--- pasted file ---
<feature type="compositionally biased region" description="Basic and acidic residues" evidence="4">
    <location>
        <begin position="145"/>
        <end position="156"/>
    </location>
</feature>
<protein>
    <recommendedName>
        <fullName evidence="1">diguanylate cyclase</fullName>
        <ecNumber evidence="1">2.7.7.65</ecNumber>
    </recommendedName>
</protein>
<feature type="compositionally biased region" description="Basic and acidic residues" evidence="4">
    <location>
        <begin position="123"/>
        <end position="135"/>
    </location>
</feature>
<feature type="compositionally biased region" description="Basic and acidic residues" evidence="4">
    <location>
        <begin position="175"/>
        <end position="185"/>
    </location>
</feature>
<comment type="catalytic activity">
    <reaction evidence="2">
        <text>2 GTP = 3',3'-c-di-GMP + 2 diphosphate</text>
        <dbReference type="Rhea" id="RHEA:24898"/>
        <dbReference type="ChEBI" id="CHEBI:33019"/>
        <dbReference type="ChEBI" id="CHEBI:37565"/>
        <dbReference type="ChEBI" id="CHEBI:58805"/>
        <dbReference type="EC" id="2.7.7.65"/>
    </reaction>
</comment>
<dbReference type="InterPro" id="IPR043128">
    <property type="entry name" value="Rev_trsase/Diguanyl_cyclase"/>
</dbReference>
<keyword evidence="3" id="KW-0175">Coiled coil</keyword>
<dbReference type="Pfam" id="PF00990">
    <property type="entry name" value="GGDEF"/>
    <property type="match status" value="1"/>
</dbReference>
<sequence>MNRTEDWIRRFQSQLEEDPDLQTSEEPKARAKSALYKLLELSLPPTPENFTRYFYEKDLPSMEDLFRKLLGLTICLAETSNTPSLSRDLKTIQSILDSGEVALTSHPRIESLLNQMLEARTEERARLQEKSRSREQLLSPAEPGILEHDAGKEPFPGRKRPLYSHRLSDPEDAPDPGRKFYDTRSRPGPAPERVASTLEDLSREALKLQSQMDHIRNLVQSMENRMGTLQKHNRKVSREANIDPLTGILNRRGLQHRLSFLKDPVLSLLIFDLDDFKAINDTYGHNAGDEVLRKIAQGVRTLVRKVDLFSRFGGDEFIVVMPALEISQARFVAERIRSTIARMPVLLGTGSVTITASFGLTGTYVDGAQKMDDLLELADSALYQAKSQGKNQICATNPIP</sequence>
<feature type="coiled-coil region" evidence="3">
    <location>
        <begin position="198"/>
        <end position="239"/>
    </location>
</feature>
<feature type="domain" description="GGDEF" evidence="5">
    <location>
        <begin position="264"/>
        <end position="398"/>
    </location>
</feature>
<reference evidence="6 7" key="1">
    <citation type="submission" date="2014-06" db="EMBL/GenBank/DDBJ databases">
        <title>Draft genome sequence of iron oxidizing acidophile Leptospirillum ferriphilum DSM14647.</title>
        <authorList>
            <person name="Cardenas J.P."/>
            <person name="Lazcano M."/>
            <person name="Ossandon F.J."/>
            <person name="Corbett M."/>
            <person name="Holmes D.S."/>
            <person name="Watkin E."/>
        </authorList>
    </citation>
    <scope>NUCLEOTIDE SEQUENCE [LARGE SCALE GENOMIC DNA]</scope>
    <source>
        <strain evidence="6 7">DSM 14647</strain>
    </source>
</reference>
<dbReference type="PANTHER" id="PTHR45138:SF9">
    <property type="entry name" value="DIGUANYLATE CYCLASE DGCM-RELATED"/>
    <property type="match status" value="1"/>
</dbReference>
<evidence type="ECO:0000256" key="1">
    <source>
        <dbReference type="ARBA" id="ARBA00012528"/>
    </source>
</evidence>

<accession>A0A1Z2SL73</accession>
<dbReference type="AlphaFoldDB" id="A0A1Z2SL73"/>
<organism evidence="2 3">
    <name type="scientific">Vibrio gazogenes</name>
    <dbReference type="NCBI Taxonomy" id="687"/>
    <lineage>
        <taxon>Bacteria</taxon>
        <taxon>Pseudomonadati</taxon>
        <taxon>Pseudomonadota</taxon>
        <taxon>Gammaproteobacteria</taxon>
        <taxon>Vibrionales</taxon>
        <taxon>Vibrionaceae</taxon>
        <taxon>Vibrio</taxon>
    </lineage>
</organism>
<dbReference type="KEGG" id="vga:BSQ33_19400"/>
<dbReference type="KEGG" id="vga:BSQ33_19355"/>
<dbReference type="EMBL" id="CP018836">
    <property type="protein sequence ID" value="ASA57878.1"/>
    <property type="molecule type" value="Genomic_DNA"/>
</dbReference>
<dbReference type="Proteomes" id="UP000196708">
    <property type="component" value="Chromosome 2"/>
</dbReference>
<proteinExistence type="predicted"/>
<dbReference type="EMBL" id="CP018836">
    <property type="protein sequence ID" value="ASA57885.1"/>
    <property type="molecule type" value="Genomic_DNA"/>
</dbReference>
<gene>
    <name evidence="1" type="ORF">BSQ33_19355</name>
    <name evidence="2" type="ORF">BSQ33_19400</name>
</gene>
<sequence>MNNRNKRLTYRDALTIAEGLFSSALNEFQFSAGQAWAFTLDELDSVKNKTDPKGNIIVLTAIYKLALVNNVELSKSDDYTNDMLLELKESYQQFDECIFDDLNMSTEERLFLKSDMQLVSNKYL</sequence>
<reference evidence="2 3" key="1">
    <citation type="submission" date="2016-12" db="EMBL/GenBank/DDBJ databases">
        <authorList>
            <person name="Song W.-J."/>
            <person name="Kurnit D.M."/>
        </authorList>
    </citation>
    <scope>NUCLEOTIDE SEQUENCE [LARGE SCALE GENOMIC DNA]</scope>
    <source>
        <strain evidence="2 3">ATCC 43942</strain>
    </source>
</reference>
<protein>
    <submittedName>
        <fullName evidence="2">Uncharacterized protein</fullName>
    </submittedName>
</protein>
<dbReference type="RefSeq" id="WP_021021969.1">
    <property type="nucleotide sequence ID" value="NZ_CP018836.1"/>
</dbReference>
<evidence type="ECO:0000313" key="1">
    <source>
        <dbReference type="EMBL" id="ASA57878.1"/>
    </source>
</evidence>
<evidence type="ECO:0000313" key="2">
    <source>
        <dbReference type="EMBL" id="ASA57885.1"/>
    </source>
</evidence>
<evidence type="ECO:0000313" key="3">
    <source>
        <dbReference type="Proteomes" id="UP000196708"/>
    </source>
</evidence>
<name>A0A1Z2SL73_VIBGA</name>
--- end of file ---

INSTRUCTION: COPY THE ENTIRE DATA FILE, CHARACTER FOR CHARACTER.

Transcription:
<feature type="compositionally biased region" description="Basic and acidic residues" evidence="4">
    <location>
        <begin position="145"/>
        <end position="156"/>
    </location>
</feature>
<protein>
    <recommendedName>
        <fullName evidence="1">diguanylate cyclase</fullName>
        <ecNumber evidence="1">2.7.7.65</ecNumber>
    </recommendedName>
</protein>
<feature type="compositionally biased region" description="Basic and acidic residues" evidence="4">
    <location>
        <begin position="123"/>
        <end position="135"/>
    </location>
</feature>
<feature type="compositionally biased region" description="Basic and acidic residues" evidence="4">
    <location>
        <begin position="175"/>
        <end position="185"/>
    </location>
</feature>
<comment type="catalytic activity">
    <reaction evidence="2">
        <text>2 GTP = 3',3'-c-di-GMP + 2 diphosphate</text>
        <dbReference type="Rhea" id="RHEA:24898"/>
        <dbReference type="ChEBI" id="CHEBI:33019"/>
        <dbReference type="ChEBI" id="CHEBI:37565"/>
        <dbReference type="ChEBI" id="CHEBI:58805"/>
        <dbReference type="EC" id="2.7.7.65"/>
    </reaction>
</comment>
<dbReference type="InterPro" id="IPR043128">
    <property type="entry name" value="Rev_trsase/Diguanyl_cyclase"/>
</dbReference>
<keyword evidence="3" id="KW-0175">Coiled coil</keyword>
<dbReference type="Pfam" id="PF00990">
    <property type="entry name" value="GGDEF"/>
    <property type="match status" value="1"/>
</dbReference>
<sequence>MNRTEDWIRRFQSQLEEDPDLQTSEEPKARAKSALYKLLELSLPPTPENFTRYFYEKDLPSMEDLFRKLLGLTICLAETSNTPSLSRDLKTIQSILDSGEVALTSHPRIESLLNQMLEARTEERARLQEKSRSREQLLSPAEPGILEHDAGKEPFPGRKRPLYSHRLSDPEDAPDPGRKFYDTRSRPGPAPERVASTLEDLSREALKLQSQMDHIRNLVQSMENRMGTLQKHNRKVSREANIDPLTGILNRRGLQHRLSFLKDPVLSLLIFDLDDFKAINDTYGHNAGDEVLRKIAQGVRTLVRKVDLFSRFGGDEFIVVMPALEISQARFVAERIRSTIARMPVLLGTGSVTITASFGLTGTYVDGAQKMDDLLELADSALYQAKSQGKNQICATNPIP</sequence>
<feature type="coiled-coil region" evidence="3">
    <location>
        <begin position="198"/>
        <end position="239"/>
    </location>
</feature>
<feature type="domain" description="GGDEF" evidence="5">
    <location>
        <begin position="264"/>
        <end position="398"/>
    </location>
</feature>
<reference evidence="6 7" key="1">
    <citation type="submission" date="2014-06" db="EMBL/GenBank/DDBJ databases">
        <title>Draft genome sequence of iron oxidizing acidophile Leptospirillum ferriphilum DSM14647.</title>
        <authorList>
            <person name="Cardenas J.P."/>
            <person name="Lazcano M."/>
            <person name="Ossandon F.J."/>
            <person name="Corbett M."/>
            <person name="Holmes D.S."/>
            <person name="Watkin E."/>
        </authorList>
    </citation>
    <scope>NUCLEOTIDE SEQUENCE [LARGE SCALE GENOMIC DNA]</scope>
    <source>
        <strain evidence="6 7">DSM 14647</strain>
    </source>
</reference>
<dbReference type="PANTHER" id="PTHR45138:SF9">
    <property type="entry name" value="DIGUANYLATE CYCLASE DGCM-RELATED"/>
    <property type="match status" value="1"/>
</dbReference>
<evidence type="ECO:0000256" key="1">
    <source>
        <dbReference type="ARBA" id="ARBA00012528"/>
    </source>
</evidence>

<accession>A0A1Z2SL73</accession>
<dbReference type="AlphaFoldDB" id="A0A1Z2SL73"/>
<organism evidence="2 3">
    <name type="scientific">Vibrio gazogenes</name>
    <dbReference type="NCBI Taxonomy" id="687"/>
    <lineage>
        <taxon>Bacteria</taxon>
        <taxon>Pseudomonadati</taxon>
        <taxon>Pseudomonadota</taxon>
        <taxon>Gammaproteobacteria</taxon>
        <taxon>Vibrionales</taxon>
        <taxon>Vibrionaceae</taxon>
        <taxon>Vibrio</taxon>
    </lineage>
</organism>
<dbReference type="KEGG" id="vga:BSQ33_19400"/>
<dbReference type="KEGG" id="vga:BSQ33_19355"/>
<dbReference type="EMBL" id="CP018836">
    <property type="protein sequence ID" value="ASA57878.1"/>
    <property type="molecule type" value="Genomic_DNA"/>
</dbReference>
<dbReference type="Proteomes" id="UP000196708">
    <property type="component" value="Chromosome 2"/>
</dbReference>
<proteinExistence type="predicted"/>
<dbReference type="EMBL" id="CP018836">
    <property type="protein sequence ID" value="ASA57885.1"/>
    <property type="molecule type" value="Genomic_DNA"/>
</dbReference>
<gene>
    <name evidence="1" type="ORF">BSQ33_19355</name>
    <name evidence="2" type="ORF">BSQ33_19400</name>
</gene>
<sequence>MNNRNKRLTYRDALTIAEGLFSSALNEFQFSAGQAWAFTLDELDSVKNKTDPKGNIIVLTAIYKLALVNNVELSKSDDYTNDMLLELKESYQQFDECIFDDLNMSTEERLFLKSDMQLVSNKYL</sequence>
<reference evidence="2 3" key="1">
    <citation type="submission" date="2016-12" db="EMBL/GenBank/DDBJ databases">
        <authorList>
            <person name="Song W.-J."/>
            <person name="Kurnit D.M."/>
        </authorList>
    </citation>
    <scope>NUCLEOTIDE SEQUENCE [LARGE SCALE GENOMIC DNA]</scope>
    <source>
        <strain evidence="2 3">ATCC 43942</strain>
    </source>
</reference>
<protein>
    <submittedName>
        <fullName evidence="2">Uncharacterized protein</fullName>
    </submittedName>
</protein>
<dbReference type="RefSeq" id="WP_021021969.1">
    <property type="nucleotide sequence ID" value="NZ_CP018836.1"/>
</dbReference>
<evidence type="ECO:0000313" key="1">
    <source>
        <dbReference type="EMBL" id="ASA57878.1"/>
    </source>
</evidence>
<evidence type="ECO:0000313" key="2">
    <source>
        <dbReference type="EMBL" id="ASA57885.1"/>
    </source>
</evidence>
<evidence type="ECO:0000313" key="3">
    <source>
        <dbReference type="Proteomes" id="UP000196708"/>
    </source>
</evidence>
<name>A0A1Z2SL73_VIBGA</name>